A few days ago a colleague asked me for my origin story—namely, how did I get into nonfiction video production? I told him this story, and he said “I can’t believe I never knew that about you! You should share that.” OK, here goes.Back when I was a young production assistant, I was working in the location department for various feature films and commercials that would shoot in Washington, D.C., where I lived. In case you think that might be glamorous, I fondly called it “permits and porta-potties” as securing different filming permits, and figuring out logistics such as where a hundred-person crew could park, eat, and yes go to the bathroom, were just some of our jobs in the location department. Through those contacts, I got myself hired as an art department PA on another Hollywood movie. That meant helping the art director source images to propel the vision of the Production Designer and Director. These images and research documents would then be used to fabricate sets, rent or create wardrobe and props, and figure out the action in some scenes. Some of the images and film clips would be used in actual scenes of the movie.
images and film clips would be used in actual scenes of the movie.
All night long, the list of requests spooled out over the parquet floor of my modest apartment (are you old enough to remember rolling fax paper?). Ping pong tournaments in China. Running shoes in the 1970’s. Helicopters used in the Vietnam War. One requests was particularly challenging: find a clip of President Richard Nixon, who was six feet tall, shaking hands and smiling with someone also six feet tall. The background had to be fairly simple, such as one of the white shelved niches in the Oval Office, because this was to be swapped out by the team at Industrial Light and Magic. This was back in the early days of digital compositing when we didn’t have the latitude and sophistication we have today with digital backgrounds.
I went through dozens of silent film reels of President Nixon shaking hands with people. The White House film office didn’t record sync sound unless it was a high level meeting. The meetings gave me an entirely new perspective on the role of the President. He met graciously with ladies from the garden club. With children visiting with their school class. With spouses of visiting dignitaries. And then I found it! Pelton Stewart, Boys Club Boy of the Year award winner. He was a young African American guy about the right height and build for Tom Hanks, who I later learned was the star of this movie. Throughout this months-long project, I was mesmerized by all the hidden stories in these film archives, old magazines and news reels. The seed was planted for me to pursue more “real people stories” in my career.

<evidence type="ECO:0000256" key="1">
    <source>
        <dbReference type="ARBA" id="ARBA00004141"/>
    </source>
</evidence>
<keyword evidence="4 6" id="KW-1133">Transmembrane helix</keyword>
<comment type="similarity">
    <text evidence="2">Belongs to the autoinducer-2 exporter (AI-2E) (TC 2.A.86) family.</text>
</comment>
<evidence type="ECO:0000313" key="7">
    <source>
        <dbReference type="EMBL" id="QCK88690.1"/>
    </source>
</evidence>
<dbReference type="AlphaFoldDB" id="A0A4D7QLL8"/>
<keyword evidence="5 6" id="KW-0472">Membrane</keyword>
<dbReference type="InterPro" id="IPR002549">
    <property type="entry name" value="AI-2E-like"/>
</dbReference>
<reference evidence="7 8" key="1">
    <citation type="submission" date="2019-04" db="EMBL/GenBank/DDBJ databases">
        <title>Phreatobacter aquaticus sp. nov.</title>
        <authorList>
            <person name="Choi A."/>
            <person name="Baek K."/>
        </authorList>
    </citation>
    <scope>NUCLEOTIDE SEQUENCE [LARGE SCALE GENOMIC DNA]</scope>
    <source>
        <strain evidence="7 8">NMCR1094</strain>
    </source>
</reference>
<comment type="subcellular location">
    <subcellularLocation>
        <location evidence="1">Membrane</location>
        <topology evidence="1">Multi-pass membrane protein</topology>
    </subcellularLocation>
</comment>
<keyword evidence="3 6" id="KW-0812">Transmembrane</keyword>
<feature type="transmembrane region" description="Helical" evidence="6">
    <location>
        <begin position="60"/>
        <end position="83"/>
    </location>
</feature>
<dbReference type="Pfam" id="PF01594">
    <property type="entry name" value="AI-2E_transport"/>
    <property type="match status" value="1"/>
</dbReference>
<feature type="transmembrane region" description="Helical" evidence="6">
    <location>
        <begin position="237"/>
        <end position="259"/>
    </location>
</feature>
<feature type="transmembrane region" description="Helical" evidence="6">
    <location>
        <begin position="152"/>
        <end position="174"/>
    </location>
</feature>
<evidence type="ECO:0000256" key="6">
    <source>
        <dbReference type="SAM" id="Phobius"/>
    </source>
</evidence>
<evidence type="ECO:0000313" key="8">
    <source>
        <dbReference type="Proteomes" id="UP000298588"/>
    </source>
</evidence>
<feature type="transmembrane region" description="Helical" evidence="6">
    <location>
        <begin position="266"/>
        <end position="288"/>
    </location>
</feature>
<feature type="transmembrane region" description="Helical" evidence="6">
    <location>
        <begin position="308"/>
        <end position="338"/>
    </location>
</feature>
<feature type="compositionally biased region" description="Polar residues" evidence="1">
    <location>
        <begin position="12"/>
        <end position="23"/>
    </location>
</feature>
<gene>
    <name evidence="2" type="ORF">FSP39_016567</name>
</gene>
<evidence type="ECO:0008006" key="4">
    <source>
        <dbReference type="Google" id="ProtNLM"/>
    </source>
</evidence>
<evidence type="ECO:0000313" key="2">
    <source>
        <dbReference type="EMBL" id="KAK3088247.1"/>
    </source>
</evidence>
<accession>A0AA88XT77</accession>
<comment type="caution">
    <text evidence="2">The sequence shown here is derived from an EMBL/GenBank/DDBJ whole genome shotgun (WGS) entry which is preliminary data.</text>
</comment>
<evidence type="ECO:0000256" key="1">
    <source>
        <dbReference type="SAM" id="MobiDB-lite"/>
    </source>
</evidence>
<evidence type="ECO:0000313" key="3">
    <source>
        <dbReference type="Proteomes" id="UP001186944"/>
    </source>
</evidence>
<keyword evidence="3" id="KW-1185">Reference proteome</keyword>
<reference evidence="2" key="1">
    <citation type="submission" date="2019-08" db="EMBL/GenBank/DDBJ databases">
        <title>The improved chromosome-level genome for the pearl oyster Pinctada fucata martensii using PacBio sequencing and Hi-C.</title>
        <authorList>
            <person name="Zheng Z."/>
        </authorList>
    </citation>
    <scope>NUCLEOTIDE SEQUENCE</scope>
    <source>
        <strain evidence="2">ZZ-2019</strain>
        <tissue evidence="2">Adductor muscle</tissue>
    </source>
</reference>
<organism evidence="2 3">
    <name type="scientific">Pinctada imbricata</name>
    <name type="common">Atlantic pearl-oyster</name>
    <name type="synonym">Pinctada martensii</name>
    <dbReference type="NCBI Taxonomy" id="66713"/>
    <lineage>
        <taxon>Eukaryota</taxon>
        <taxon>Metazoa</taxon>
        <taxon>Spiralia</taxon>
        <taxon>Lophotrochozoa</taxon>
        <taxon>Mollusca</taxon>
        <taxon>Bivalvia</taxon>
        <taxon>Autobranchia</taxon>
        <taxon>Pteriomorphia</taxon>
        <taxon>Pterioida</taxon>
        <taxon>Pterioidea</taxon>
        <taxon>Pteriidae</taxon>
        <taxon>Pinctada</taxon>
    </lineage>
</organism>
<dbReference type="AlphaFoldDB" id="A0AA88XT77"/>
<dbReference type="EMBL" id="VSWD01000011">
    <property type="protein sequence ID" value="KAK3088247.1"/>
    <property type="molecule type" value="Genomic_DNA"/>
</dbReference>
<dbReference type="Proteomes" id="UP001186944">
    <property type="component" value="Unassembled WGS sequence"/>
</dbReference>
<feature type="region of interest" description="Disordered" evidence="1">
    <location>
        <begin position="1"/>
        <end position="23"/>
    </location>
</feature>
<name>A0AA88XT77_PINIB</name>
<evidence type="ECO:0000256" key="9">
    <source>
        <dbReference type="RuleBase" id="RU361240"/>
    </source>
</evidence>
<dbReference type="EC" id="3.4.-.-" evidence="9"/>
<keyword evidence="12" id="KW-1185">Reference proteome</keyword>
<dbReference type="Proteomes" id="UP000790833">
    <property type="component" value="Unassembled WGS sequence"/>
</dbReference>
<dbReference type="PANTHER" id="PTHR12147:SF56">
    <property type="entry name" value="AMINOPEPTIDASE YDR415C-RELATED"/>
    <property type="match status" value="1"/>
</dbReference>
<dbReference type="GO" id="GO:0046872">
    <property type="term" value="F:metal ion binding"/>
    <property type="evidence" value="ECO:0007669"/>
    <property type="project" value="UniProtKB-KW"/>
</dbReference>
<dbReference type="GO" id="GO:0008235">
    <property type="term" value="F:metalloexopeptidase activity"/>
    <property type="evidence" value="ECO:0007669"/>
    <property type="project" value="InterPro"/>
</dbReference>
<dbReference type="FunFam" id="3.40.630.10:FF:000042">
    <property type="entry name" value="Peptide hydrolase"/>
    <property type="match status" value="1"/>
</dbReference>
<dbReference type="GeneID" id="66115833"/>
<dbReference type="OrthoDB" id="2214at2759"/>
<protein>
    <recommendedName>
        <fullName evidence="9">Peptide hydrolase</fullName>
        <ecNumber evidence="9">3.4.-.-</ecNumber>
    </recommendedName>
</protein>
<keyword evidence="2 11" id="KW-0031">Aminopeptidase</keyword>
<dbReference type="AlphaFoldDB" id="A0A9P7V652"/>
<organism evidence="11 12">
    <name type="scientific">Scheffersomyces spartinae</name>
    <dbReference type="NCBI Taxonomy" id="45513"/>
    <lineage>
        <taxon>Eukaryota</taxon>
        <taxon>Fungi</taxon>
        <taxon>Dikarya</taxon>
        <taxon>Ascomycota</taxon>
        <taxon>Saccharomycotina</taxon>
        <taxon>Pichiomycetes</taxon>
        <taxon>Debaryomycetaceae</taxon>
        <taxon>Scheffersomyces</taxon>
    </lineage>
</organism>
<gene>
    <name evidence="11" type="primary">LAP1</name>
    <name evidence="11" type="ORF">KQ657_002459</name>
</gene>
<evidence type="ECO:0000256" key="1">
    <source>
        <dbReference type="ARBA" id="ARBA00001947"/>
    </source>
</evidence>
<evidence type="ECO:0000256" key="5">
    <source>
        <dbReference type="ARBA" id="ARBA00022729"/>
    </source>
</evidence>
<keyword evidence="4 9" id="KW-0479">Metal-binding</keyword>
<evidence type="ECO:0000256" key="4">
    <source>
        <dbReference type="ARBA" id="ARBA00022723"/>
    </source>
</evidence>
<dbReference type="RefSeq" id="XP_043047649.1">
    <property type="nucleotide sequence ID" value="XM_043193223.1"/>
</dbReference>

Working on Forrest Gump was a life-changing project in other ways, too. (And no, I don’t have a credit—that was back in the day when babies born on set didn’t get credits, let alone Art Department PA’s!). I discovered how much I loved a business where every single person on the team had a skill and a craft that they loved and refined daily. I worked under the watchful eye of art director Linda Berger, who started every one of our long days at the warehouse-turned-art-department during DC area filming in this way: with a slew of sticky notes on different piles of photos, storyboards, and papers with the words “ASK ME ABOUT THIS”. I did and learned so much! I was in awe of producer Wendy Finerman–at the time she was one of the only women producers working on major films—who came to the set looking incredibly cool in a beat up black leather jacket. (The seed was also planted here for my activism for more women on set, particularly in technical fields, through my leadership of Women in Film and Video and later, my #GALSNGEAR initiative.)
During filming in DC, I got to watch up close how Bob Zemeckis operated as a director—firm in his vision, but collaborating closely with many department heads and engaging their input. He was a great role model. One day, I was working fairly close to his position on set during the filming of the Vietnam War protest scene at the Lincoln Memorial. He waved me over to his video assist monitor. I looked around to be sure it was me he was pointing to. “Come on over, kid, take a look.” Later that day, I was invited to join the team watching the dailies from scenes we had just shot, and I heard him discussing the different reasons he liked or didn’t like a particular take, and how it would propel the story arc of the film. It was one of many moments in my real world film school education. And one reason I always reach out to the next “kid” to help her propel her film career.
I worked on art department research for many other feature films after that project. But the thing that really stuck with me was my curiosity about the stories of real people – the lives and moments I unearthed from archives and film reels and newspaper accounts along the way. I’ve been lucky to document nonfiction stories throughout my career as a director and producer for many organizations. But I’ve never forgotten the journey that Forrest and I both took that year.
Amy DeLouise writes, produces and directs nonfiction videos for nonprofits, associations and companies with great stories to tell. Book a meeting with her here to discuss a project.